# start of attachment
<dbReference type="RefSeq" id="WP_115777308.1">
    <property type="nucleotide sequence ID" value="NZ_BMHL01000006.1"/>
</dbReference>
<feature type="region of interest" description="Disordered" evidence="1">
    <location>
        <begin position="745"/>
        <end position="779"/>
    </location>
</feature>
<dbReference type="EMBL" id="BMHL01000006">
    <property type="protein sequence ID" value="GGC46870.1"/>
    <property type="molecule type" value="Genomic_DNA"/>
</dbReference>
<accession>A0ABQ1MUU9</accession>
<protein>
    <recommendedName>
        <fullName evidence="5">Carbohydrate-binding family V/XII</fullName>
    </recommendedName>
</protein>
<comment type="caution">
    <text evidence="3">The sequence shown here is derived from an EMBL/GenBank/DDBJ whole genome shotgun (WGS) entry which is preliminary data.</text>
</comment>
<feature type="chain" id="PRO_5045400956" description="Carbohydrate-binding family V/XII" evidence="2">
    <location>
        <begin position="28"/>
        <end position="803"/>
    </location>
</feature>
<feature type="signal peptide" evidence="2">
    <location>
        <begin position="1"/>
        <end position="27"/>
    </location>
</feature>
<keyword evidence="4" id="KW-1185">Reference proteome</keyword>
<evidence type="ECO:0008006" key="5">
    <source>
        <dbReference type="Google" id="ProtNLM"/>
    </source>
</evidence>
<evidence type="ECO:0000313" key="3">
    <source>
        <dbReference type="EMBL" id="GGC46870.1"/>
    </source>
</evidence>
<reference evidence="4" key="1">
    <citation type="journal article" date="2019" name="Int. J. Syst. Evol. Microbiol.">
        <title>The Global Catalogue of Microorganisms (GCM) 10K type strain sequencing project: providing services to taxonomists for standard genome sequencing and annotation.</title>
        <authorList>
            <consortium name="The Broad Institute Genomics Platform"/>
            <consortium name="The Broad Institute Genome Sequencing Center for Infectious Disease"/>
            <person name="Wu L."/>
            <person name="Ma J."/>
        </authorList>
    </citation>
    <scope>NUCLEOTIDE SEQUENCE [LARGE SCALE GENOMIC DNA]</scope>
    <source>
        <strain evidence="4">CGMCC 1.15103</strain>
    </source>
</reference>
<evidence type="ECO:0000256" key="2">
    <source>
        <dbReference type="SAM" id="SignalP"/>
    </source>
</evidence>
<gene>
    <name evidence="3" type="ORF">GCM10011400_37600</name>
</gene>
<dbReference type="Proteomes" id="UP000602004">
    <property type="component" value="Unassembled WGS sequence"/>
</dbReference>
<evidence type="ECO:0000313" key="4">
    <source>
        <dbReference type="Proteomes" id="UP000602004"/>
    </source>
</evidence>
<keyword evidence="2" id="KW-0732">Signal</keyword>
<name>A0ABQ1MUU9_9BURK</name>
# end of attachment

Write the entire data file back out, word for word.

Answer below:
<dbReference type="RefSeq" id="WP_115777308.1">
    <property type="nucleotide sequence ID" value="NZ_BMHL01000006.1"/>
</dbReference>
<feature type="region of interest" description="Disordered" evidence="1">
    <location>
        <begin position="745"/>
        <end position="779"/>
    </location>
</feature>
<dbReference type="EMBL" id="BMHL01000006">
    <property type="protein sequence ID" value="GGC46870.1"/>
    <property type="molecule type" value="Genomic_DNA"/>
</dbReference>
<accession>A0ABQ1MUU9</accession>
<protein>
    <recommendedName>
        <fullName evidence="5">Carbohydrate-binding family V/XII</fullName>
    </recommendedName>
</protein>
<comment type="caution">
    <text evidence="3">The sequence shown here is derived from an EMBL/GenBank/DDBJ whole genome shotgun (WGS) entry which is preliminary data.</text>
</comment>
<feature type="chain" id="PRO_5045400956" description="Carbohydrate-binding family V/XII" evidence="2">
    <location>
        <begin position="28"/>
        <end position="803"/>
    </location>
</feature>
<feature type="signal peptide" evidence="2">
    <location>
        <begin position="1"/>
        <end position="27"/>
    </location>
</feature>
<keyword evidence="4" id="KW-1185">Reference proteome</keyword>
<evidence type="ECO:0008006" key="5">
    <source>
        <dbReference type="Google" id="ProtNLM"/>
    </source>
</evidence>
<evidence type="ECO:0000313" key="3">
    <source>
        <dbReference type="EMBL" id="GGC46870.1"/>
    </source>
</evidence>
<reference evidence="4" key="1">
    <citation type="journal article" date="2019" name="Int. J. Syst. Evol. Microbiol.">
        <title>The Global Catalogue of Microorganisms (GCM) 10K type strain sequencing project: providing services to taxonomists for standard genome sequencing and annotation.</title>
        <authorList>
            <consortium name="The Broad Institute Genomics Platform"/>
            <consortium name="The Broad Institute Genome Sequencing Center for Infectious Disease"/>
            <person name="Wu L."/>
            <person name="Ma J."/>
        </authorList>
    </citation>
    <scope>NUCLEOTIDE SEQUENCE [LARGE SCALE GENOMIC DNA]</scope>
    <source>
        <strain evidence="4">CGMCC 1.15103</strain>
    </source>
</reference>
<evidence type="ECO:0000256" key="2">
    <source>
        <dbReference type="SAM" id="SignalP"/>
    </source>
</evidence>
<gene>
    <name evidence="3" type="ORF">GCM10011400_37600</name>
</gene>
<dbReference type="Proteomes" id="UP000602004">
    <property type="component" value="Unassembled WGS sequence"/>
</dbReference>
<evidence type="ECO:0000313" key="4">
    <source>
        <dbReference type="Proteomes" id="UP000602004"/>
    </source>
</evidence>
<keyword evidence="2" id="KW-0732">Signal</keyword>
<name>A0ABQ1MUU9_9BURK</name>